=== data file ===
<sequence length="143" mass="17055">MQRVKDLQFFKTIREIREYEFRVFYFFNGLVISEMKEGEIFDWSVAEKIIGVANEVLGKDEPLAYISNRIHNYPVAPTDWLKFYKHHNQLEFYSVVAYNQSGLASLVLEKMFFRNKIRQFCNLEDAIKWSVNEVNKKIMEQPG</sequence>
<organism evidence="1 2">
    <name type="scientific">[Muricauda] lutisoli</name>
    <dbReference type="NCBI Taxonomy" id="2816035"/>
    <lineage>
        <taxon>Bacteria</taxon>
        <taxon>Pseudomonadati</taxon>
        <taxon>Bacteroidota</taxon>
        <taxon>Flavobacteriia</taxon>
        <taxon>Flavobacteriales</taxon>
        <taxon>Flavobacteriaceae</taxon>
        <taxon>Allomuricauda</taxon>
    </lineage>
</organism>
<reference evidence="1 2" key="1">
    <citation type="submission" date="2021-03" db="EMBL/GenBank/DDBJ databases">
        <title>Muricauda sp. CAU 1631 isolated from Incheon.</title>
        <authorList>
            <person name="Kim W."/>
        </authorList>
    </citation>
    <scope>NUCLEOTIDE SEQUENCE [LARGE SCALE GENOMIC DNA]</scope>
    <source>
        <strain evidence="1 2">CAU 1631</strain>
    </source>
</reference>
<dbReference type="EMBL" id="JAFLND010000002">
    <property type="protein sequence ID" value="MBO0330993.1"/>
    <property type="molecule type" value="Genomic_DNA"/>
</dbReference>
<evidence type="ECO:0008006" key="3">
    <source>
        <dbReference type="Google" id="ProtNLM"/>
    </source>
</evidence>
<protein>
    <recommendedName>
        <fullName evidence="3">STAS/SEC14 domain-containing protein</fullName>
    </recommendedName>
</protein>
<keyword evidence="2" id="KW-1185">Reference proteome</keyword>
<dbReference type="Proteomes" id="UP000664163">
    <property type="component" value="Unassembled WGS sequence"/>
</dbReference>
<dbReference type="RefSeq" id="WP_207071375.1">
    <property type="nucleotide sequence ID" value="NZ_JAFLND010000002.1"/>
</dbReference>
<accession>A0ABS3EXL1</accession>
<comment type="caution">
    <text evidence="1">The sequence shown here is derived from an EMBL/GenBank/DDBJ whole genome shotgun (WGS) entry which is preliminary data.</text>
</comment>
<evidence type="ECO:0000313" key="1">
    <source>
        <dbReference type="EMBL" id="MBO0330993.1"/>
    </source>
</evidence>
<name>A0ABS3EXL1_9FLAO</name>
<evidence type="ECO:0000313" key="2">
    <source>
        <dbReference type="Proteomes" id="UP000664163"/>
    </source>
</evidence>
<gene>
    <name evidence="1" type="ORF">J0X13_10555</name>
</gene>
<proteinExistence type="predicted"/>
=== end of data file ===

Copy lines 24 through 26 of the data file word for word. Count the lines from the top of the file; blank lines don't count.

        <strain evidence="1 2">CAU 1631</strain>
    </source>
</reference>